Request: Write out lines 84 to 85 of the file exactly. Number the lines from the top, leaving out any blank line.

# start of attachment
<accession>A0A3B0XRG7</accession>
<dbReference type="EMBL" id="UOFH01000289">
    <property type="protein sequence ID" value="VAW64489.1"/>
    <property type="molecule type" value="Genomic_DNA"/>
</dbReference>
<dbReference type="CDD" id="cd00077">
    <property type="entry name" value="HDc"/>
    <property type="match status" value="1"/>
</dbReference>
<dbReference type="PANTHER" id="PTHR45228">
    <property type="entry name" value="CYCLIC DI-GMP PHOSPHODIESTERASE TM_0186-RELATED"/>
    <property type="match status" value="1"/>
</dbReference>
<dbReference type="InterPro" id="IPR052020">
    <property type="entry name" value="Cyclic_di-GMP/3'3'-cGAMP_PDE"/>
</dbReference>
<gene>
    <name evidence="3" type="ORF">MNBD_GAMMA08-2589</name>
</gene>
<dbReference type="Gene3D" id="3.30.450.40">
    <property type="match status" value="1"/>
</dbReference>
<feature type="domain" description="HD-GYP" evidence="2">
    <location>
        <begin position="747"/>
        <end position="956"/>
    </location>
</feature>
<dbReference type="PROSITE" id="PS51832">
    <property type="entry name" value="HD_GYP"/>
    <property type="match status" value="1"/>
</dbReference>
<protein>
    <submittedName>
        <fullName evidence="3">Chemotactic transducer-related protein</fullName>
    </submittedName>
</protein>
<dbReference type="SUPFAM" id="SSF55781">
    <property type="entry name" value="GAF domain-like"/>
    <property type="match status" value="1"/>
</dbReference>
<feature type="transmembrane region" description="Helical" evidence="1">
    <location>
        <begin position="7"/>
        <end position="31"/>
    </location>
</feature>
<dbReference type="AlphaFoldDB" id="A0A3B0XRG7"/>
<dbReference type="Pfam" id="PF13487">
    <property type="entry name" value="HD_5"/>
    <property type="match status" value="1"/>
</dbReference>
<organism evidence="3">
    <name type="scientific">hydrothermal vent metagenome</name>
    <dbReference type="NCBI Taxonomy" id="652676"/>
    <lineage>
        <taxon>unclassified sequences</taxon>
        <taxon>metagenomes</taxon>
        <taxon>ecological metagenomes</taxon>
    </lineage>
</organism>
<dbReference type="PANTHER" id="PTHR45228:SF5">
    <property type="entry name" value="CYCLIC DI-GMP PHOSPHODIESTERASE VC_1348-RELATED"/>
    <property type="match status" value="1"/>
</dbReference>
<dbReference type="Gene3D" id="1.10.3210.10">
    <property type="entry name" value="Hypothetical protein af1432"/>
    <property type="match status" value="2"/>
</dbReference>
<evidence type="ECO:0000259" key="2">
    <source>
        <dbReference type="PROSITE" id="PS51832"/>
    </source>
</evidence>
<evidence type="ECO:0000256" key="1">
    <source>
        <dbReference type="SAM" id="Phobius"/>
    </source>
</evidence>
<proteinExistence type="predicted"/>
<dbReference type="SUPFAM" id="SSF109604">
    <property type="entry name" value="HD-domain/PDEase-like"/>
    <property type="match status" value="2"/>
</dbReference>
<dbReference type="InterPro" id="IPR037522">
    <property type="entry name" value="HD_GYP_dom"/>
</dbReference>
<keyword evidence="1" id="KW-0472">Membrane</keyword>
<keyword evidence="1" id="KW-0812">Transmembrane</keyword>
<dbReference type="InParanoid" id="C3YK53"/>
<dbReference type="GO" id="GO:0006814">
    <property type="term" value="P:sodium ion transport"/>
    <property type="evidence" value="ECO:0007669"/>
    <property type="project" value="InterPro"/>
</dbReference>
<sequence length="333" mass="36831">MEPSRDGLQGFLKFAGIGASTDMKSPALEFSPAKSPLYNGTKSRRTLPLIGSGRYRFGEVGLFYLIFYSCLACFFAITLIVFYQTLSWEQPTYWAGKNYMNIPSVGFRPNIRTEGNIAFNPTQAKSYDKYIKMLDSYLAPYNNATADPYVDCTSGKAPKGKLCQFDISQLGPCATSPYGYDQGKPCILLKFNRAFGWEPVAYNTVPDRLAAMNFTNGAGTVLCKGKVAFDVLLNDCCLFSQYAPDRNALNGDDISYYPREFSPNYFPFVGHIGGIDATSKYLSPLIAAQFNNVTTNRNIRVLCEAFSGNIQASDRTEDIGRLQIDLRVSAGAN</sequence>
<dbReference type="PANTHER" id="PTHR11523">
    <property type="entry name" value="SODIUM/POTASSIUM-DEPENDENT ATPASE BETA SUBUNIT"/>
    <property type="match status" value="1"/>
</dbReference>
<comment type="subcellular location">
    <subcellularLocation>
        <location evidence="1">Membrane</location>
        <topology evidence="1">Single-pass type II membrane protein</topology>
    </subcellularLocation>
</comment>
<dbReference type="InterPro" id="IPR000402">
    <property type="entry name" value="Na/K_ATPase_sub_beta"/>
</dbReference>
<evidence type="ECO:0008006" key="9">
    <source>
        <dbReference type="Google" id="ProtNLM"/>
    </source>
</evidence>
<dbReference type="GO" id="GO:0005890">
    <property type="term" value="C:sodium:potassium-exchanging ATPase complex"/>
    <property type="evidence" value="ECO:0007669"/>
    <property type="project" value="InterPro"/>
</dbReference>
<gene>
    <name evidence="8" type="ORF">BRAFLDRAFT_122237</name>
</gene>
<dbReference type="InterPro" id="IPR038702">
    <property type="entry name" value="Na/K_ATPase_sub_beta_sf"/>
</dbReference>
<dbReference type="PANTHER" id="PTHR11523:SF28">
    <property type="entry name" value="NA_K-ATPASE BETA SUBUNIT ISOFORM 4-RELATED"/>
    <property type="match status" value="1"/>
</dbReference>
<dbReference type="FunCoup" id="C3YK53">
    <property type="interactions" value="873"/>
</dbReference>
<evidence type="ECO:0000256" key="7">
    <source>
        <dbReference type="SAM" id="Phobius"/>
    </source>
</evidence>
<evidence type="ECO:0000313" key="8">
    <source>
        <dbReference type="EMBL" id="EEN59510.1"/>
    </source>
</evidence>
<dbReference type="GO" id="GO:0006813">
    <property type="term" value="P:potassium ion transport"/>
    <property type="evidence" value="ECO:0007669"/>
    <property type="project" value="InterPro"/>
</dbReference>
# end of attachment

</dbReference>
<dbReference type="InterPro" id="IPR037522">